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SECOND CHORAL CONTEST.

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SECOND CHORAL CONTEST. Trecynon the Best Choir—But Not the Best Performance. The four choirs entered for the second choral competition appeared on the platform in the following order, namelyCrewe Glee and Madrigal Society (conductor Mr Lowe), Bangor Choral Society (Mr Richard Davies), Trecynon United Choir (Mr William Gwynne), and Cefn- mawr Choral Society, Ruabon (Mr G. W. Hughes). The test pieces were The Prayer (Dr. Joseph Parry) and Elgar's "Deep in My Soul (unaccompanied). During the wait for the adjudicators' decision it was announced that the stage manager, Mr Llew Wynne, had awarded to the Bangor conductor the gold medal for the best arrangement and marshal- ling of choirs on the platform. Mr David Evans, Cardiff, in the course of his adjudication said that it was but proper that in these competitions the test pieces should be selected from various schools, not of necessity the English school, but also other schools, in order to develop the resources of the Welsh people. They should also, in spite of what people might say, always include a good sprinkling of Welsh compositions. (Cheers.) The first choir (Crewe) had a good tone, and the balance was good, but somehow the per- formance of the first piece lacked in sympa- thy. There was enough flame, but no heat. In the second piece, which he admitted was a very difficult test, the choir made a poor be- ginning, and again displayed what was the characteristic feature of their singing—want of sympathy. It was hardly up to the standard of what might have been expected. The second choir (Bangor) had rich voices. They sang clearly and produced good tone. They began the firafc movement in the first piece in a splendid manner, produced proper colouring and feeling. The attack by the sopranos might have been more decisive, and there was also a tendency td sharpen a little. The quartette, being strong in quality, was very unsatisfactory. As to the second piece, it was sung with much feeling, and much colour was introduced. This performance hung to- gether well. The third choir (Trecynon) had richer voiees than the other choirs. Theirs were, without exception, good voices, and they produced a fine tone as a choir. Unfortunately, however, not a single note in the first piece (Parry's) was sung in tune, and they got deeper and deeper into this fault as they went along. In Elgar's piece, the choir, being well-trained and of rich voices, gave a very creditable perform- ance. The theme was well-defined, and they had also much colouring. The fourth choir (Cefnmawr) was a choir of bright, clear voices, producing a right tone, and in their performance the audience had that oneness of tone that was so essential to good choral singing. They sang Parry's piece in fairly good time throughout—not possibly absolutely true, but still in fairly good intona- tion from beginning to end. It was correctly sung, and the whole performance was decidedly a musical performance. (Applause.) It was well that Welsh choirs should attend to expres- sion marks, but even expression must be a musical one, and with this choir every effect was a legitimate one, a musical one. In Elgars' piece the tone produced was a sympathetic one. Some of the passages sung by the basses in the second piece were a little sharp. Mr Evans in conclusion said he was voicing the unanimous opinion of his colleagues and himself when he said that the standard had not been a very high one, but they had no doubt whatever that one choir was un- doubtedly the best. The second prize would go to Trecynon—certainly the best choir that had sung but not the choir that had given the best performance that day. The first prize of course went to the best choir that sung—Cefn- mawr. (Applause). This year the Cefnmawr Society attains its majority, and it is meet that it should cele- brate its 21st anniversary with a victory at the National Eisteddfod. It has an excellent re- cord in oratorio work, and has won several prizes in competitions. Last year it was placed third of 11 choirs in the second choral competition at the London National Eisteddfod, and was thus placed first of all the Welsh choirs.Mr G. W. Hughes, G. and L., the conductor, is the precentor of Capelmawr, Rhos, and a member of the governing body of the Tonic Solfa College. The Trecynon Choir was established in 1904, under the conductorship of Mr Wm. Gwynn, as the Trecynon Operatic Society, which was well-known for the excellent work it did for charity. They learnt Welsh operettas during the winter, and performed them, but eventu- ally they decided to go in for competition, and on their first appearance at an Eisteddfod they were declared best-out of 12 choirs com- peting.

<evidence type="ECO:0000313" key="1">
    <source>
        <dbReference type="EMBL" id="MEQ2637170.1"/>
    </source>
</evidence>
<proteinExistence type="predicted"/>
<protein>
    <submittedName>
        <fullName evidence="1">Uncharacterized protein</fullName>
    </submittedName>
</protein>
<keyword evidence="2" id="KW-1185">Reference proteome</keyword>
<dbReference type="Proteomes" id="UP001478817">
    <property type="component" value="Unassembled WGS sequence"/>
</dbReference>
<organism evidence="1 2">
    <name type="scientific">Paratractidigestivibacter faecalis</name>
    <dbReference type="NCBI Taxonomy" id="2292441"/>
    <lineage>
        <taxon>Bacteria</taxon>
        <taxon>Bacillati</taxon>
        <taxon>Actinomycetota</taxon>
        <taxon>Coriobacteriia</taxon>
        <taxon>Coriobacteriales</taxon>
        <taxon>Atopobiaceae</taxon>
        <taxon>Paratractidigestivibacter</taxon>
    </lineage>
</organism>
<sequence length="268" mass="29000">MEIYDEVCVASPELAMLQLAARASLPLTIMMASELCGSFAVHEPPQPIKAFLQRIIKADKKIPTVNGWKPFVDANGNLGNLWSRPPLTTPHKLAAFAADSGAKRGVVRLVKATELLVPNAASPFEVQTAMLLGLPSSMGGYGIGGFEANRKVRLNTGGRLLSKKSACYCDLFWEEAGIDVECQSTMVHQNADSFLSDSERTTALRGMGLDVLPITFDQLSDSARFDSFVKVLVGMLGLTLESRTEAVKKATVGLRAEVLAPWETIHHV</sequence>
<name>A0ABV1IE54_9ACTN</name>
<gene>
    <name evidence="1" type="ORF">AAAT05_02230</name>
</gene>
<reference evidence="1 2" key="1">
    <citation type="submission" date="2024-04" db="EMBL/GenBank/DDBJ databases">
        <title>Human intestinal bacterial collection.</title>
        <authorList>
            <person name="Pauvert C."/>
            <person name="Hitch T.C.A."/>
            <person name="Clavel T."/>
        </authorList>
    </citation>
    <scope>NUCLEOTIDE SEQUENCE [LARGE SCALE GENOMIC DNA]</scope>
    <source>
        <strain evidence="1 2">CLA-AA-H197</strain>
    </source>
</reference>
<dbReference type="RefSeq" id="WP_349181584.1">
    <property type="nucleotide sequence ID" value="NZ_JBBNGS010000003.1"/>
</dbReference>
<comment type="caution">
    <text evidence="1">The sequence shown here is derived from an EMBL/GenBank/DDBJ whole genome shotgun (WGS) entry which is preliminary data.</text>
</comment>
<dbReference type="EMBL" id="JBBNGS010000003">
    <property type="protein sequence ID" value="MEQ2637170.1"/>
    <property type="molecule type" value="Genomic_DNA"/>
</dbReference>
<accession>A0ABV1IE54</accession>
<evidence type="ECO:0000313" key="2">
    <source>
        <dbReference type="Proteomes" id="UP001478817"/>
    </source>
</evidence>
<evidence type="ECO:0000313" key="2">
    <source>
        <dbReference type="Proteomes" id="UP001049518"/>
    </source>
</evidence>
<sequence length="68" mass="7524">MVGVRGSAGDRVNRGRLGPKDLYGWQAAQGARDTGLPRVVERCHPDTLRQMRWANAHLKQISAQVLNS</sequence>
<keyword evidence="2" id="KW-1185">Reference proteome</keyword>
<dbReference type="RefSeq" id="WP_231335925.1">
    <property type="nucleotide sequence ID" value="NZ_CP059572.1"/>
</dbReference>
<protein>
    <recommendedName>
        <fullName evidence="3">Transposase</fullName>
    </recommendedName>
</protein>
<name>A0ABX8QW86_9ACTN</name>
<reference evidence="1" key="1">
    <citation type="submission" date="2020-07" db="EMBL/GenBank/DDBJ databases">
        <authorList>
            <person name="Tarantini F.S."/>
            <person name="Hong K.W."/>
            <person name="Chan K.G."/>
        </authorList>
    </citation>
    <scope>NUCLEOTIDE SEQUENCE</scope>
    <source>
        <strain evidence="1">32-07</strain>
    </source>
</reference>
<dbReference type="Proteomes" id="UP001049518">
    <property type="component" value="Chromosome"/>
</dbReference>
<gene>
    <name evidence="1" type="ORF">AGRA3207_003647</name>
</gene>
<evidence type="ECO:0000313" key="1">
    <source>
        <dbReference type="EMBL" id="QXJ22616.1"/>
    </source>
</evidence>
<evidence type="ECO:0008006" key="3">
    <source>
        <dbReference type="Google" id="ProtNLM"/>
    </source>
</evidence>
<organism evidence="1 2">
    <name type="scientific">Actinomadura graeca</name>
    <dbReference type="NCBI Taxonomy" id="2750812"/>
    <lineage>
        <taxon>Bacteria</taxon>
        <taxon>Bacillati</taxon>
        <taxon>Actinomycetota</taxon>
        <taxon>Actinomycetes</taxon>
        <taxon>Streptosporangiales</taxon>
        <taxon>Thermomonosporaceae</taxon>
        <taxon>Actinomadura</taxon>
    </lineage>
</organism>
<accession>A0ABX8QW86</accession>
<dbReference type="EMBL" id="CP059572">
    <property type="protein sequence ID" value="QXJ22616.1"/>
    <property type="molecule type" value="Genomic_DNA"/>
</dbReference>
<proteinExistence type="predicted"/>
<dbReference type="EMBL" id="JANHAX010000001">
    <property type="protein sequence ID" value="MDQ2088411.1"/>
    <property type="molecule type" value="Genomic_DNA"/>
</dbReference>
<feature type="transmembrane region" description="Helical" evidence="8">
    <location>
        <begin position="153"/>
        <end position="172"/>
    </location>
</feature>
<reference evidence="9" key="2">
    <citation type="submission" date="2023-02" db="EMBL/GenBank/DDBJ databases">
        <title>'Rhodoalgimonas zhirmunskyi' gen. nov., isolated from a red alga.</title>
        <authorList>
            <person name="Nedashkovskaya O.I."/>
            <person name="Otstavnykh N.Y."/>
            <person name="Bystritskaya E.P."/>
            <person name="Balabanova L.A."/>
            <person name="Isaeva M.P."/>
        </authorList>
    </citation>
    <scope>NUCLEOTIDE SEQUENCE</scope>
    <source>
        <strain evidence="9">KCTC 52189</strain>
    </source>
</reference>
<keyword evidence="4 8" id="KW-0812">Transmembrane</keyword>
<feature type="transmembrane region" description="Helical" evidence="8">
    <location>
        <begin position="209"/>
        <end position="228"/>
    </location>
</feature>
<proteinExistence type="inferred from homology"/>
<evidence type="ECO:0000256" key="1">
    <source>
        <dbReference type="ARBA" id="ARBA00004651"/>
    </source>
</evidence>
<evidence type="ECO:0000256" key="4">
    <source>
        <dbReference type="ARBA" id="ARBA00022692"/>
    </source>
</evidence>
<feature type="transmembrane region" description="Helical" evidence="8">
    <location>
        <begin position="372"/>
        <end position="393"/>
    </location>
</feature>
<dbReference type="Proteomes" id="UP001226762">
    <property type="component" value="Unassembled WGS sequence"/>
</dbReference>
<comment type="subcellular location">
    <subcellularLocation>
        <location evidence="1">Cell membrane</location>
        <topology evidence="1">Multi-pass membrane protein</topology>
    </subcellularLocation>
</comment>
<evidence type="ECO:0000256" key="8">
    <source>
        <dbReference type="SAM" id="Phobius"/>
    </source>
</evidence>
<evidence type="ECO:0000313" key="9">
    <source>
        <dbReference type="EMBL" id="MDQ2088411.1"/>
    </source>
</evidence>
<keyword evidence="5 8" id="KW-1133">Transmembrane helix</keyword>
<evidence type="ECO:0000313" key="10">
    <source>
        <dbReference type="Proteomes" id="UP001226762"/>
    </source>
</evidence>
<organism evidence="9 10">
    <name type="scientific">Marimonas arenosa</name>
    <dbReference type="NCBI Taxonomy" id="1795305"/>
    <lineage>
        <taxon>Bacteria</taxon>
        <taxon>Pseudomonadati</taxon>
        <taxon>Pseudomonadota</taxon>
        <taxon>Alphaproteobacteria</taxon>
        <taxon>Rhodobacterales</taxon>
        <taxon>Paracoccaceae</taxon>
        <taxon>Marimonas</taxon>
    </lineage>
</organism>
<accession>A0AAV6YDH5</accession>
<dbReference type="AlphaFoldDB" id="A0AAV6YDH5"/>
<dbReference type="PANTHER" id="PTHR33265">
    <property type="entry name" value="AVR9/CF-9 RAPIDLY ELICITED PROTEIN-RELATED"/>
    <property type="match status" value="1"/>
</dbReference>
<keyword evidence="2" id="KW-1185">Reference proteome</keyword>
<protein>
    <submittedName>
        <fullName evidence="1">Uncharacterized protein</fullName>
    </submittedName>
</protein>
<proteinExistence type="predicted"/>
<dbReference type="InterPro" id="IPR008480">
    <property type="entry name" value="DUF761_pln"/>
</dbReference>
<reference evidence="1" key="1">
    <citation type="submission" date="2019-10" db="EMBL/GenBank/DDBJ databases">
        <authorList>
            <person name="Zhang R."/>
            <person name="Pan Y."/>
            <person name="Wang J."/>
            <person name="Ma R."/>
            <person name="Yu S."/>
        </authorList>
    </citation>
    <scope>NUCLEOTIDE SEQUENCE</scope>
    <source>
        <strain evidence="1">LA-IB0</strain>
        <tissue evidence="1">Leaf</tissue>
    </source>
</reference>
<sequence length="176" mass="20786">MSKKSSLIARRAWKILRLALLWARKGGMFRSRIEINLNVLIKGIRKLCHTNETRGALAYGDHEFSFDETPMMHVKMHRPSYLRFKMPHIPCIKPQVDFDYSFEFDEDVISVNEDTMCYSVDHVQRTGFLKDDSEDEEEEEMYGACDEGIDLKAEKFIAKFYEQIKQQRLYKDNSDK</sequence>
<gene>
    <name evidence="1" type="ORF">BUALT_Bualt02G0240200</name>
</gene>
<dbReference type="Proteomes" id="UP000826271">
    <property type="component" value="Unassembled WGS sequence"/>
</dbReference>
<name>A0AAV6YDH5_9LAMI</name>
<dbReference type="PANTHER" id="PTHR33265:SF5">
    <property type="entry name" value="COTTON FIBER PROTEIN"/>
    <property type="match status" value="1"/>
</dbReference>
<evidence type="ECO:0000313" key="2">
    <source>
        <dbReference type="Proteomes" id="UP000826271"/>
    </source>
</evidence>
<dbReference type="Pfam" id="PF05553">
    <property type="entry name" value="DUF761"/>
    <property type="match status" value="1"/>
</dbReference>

TheCrowning of the Bard

"Wholesale Plagiarism "

The Eisteddfod System.

ADJUDICATORS' AWARDS.

WELSH FOLK-SONGS.

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£3,000 TO GLOUCESTER INFIRMARY.

E3TATE~0F " £ 110,000.

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